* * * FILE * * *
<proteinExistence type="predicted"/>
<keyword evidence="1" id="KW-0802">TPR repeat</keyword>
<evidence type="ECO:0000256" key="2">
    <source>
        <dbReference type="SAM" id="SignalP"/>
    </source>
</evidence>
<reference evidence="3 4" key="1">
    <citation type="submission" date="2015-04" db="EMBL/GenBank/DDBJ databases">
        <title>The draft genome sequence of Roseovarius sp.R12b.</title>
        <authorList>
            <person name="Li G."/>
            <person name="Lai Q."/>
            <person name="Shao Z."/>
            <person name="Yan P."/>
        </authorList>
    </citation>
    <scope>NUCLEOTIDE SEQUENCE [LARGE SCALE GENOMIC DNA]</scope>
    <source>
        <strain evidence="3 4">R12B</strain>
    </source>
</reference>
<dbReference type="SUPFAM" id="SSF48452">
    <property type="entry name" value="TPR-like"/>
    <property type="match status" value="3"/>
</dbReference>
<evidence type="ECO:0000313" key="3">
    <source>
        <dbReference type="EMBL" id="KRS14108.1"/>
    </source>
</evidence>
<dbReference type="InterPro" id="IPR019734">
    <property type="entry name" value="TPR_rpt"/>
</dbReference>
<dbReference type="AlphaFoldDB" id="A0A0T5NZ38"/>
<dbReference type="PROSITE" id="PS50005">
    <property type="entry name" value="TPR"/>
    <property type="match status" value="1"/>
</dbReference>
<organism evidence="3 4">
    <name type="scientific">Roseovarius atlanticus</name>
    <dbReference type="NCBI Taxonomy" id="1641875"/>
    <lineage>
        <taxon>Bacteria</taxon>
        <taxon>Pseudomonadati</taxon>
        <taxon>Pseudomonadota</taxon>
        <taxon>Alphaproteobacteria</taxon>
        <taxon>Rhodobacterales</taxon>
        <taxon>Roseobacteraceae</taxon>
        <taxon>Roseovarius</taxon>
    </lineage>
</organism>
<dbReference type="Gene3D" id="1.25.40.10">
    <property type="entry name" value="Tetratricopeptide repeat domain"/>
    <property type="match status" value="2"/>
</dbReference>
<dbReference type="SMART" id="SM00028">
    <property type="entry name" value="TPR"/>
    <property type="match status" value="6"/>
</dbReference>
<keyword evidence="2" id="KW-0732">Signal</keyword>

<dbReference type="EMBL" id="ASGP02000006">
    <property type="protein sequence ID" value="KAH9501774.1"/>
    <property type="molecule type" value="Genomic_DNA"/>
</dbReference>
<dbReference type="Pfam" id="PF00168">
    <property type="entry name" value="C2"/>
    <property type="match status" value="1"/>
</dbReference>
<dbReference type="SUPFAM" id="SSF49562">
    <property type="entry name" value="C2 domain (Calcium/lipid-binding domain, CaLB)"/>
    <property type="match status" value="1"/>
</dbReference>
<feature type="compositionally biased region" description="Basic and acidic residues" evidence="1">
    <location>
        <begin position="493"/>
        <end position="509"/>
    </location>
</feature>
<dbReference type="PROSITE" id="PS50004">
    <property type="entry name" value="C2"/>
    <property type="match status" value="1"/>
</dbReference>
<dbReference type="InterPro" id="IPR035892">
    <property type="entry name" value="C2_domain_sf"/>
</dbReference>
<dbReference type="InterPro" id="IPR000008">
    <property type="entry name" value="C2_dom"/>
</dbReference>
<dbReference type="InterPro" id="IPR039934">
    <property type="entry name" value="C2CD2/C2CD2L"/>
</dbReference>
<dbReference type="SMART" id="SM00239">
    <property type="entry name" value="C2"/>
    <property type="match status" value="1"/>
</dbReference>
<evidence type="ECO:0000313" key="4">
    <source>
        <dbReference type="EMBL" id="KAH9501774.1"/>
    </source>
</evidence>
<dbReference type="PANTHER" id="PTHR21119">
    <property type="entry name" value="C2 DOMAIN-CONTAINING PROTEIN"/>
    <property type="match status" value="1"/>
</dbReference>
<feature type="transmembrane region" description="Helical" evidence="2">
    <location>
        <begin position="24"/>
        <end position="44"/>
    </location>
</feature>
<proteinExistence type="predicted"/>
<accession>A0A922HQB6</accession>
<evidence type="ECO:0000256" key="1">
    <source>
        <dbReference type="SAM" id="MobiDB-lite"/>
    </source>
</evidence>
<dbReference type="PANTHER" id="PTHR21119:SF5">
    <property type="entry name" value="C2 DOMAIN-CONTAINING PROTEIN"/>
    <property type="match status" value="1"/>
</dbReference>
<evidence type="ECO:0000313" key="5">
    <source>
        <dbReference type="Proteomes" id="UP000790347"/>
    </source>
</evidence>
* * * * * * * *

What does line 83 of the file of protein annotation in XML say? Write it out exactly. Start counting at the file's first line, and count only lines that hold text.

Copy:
</dbReference>